Some advice if you go to Europe. Whenever possible: Take the train. Yeah, yeah you can get cheap flights via skyscanner, but you can get cheap train tickets to Paris from London on Eurostar and, for a lot of the rest of Western Europe from bahn.de. The airports are typically an hour out and an hour in, adding 2hrs additional time and additional travel expense, often by trains that aren’t covered by your metro transportation card and cost a lot more, and you have to be there two hours early instead of forty minutes early, meaning all told, if you fly in the middle of the day, your whole day is shot. If in the early morning, you have even more expensive transport options – mainly taxi or express bus, and you have lost sleep to make up. Then there are the ugly baggage rules, more burdensome security, and general discomfort, as well as smaller seats for travel. It’s just not worth it to save thirty pounds or forty euro or fifty dollars. Plus, with the train, you can get up and move around, hang out in the lounge and socialize (it’s not that expensive) and there are no seat belts and plenty of toilets, which are bigger than plane toilets. It’s just better in every conceivable way. For thirty extra Euro, you can also go first class, scoring a meal and more leg room. There are delays, just like flights. When we went to Paris, we left on time on the train but actual travel time was extended forty minutes to replace stolen cables. Still, it didn’t compare with a two and a one hour delay on United that hosed our first and most important day in London. Our train to Manheim from Paris was right on schedule. Take the trains and save your brains. And by our accounting, it’s cheaper. The one from Mannheim to Berlin was ten minutes late, because of an August a/c malfunction on the one ahead of us.
The waiters and other stereotypes: In the main tourist areas, waiters are abrupt, and they’ll take your bread away if it looks like you’re done with it. But I wouldn’t call it rude’ which is a cultural judgment. It isn’t this way in the neighborhoods. Shopkeepers too, who have to put up with the typical tourist, especially from the US, are abrupt. One can hardly blame them. You can spot the Americans immediately. They’re more needy, more demanding, want more of everything, and want it as soon as possible. I found myself doing a few things I didn’t admire when I realized it just didn’t fit, but mostly tried to keep a low key. One of the Americans on the train from Manheim to Berlin, for example, was raving loudly about the air conditioning not being low enough, suggesting it was an attempt to sell drinks. Still, you can spot us by the relatively vast quantity of our consumption. In the neighborhoods, anyway, when you keep going back to a place or three, it’s like anywhere – they are kind and appreciative. And we found people friendly and welcoming.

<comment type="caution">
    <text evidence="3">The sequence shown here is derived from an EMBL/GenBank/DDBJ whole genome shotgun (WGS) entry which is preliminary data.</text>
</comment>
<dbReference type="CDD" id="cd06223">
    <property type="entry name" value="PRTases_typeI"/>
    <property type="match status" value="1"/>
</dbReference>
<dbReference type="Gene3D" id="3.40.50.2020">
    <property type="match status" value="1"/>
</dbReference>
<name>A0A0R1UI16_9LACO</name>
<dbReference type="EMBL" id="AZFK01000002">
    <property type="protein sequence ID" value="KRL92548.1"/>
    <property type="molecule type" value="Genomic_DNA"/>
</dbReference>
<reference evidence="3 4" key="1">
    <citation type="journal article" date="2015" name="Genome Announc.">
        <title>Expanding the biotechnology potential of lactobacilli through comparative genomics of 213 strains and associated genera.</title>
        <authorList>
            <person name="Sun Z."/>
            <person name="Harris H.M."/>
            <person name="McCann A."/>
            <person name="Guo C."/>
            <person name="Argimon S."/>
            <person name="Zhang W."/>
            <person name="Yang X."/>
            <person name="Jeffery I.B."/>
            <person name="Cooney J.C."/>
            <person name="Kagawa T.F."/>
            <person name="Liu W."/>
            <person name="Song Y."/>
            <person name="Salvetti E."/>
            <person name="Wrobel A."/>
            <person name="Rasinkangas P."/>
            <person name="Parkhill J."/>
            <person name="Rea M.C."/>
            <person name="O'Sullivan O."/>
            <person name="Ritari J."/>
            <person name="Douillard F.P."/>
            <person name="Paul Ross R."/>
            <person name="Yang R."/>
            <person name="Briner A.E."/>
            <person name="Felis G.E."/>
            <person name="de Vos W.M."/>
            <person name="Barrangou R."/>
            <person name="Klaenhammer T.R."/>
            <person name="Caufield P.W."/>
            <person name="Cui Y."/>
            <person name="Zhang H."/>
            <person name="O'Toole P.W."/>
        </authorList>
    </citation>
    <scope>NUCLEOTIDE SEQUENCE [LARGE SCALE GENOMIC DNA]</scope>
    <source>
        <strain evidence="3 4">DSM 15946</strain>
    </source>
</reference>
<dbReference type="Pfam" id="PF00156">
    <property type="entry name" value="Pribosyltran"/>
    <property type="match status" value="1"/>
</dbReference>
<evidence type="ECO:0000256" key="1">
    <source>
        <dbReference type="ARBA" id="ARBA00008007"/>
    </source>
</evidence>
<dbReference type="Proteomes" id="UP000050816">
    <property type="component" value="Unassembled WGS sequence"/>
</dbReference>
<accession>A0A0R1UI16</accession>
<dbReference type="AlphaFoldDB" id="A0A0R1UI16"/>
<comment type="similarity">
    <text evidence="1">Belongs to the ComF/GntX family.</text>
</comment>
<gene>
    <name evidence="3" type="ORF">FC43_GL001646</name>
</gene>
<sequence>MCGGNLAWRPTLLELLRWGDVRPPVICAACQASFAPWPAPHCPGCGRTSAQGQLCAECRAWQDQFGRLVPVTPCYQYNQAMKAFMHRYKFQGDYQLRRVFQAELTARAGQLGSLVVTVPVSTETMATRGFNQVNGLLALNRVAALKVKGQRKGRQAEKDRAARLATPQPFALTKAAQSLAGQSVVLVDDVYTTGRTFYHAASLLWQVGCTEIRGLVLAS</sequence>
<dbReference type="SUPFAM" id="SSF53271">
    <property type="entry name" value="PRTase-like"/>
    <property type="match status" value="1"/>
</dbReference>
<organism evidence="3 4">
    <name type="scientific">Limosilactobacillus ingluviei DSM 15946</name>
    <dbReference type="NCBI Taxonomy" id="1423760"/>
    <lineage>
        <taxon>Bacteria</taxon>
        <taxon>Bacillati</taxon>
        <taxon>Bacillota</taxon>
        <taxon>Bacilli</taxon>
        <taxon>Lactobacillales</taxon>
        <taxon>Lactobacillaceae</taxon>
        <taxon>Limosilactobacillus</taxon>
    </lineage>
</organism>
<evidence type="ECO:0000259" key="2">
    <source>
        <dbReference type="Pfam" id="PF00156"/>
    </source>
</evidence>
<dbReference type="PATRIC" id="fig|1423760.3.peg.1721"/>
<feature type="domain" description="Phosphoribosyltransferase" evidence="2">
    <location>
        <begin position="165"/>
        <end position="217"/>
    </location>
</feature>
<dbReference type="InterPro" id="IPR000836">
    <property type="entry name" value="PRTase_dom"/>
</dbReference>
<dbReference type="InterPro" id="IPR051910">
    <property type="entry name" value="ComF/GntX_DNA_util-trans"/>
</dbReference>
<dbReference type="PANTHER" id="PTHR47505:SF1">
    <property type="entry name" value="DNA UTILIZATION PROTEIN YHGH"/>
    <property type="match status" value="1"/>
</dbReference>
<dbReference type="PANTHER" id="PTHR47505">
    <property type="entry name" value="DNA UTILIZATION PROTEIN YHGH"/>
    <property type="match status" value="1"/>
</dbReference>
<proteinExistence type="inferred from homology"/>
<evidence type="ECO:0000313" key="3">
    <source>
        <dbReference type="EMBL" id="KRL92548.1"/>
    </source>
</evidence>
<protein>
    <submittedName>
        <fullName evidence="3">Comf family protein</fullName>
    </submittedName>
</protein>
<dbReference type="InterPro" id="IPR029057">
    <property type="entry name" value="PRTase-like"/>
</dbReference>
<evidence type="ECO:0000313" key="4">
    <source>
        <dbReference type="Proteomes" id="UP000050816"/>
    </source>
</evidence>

The food, coffee, bakeries: French food can be considered heavy if a) you eat the cliche food every day – croissants and quiche, steak tartare and creme caramel (who can do that?) and b) if you maintain a sedentary or slow moving lifestyle. If you walk a lot, as the Europeans do, or bike, and you eat light breakfast, and often a supper of some cheeses and ham and maybe some pickles, and slowly sip a coffee, you’ll do fine. A glass of wine, a glass of beer, and a cup of coffee are all relatively small.
The clothes, fashion: it’s just not true that ordinary French people walk around in Dior and other high priced fashions. Most people don’t even know anyone who wears Dior, and would think of it as clothing for meeting heads of state. Discount stores abound, like anywhere, and the French don’t look particularly more stylish, on the whole, than say people in Chicago, though they typically are more fit.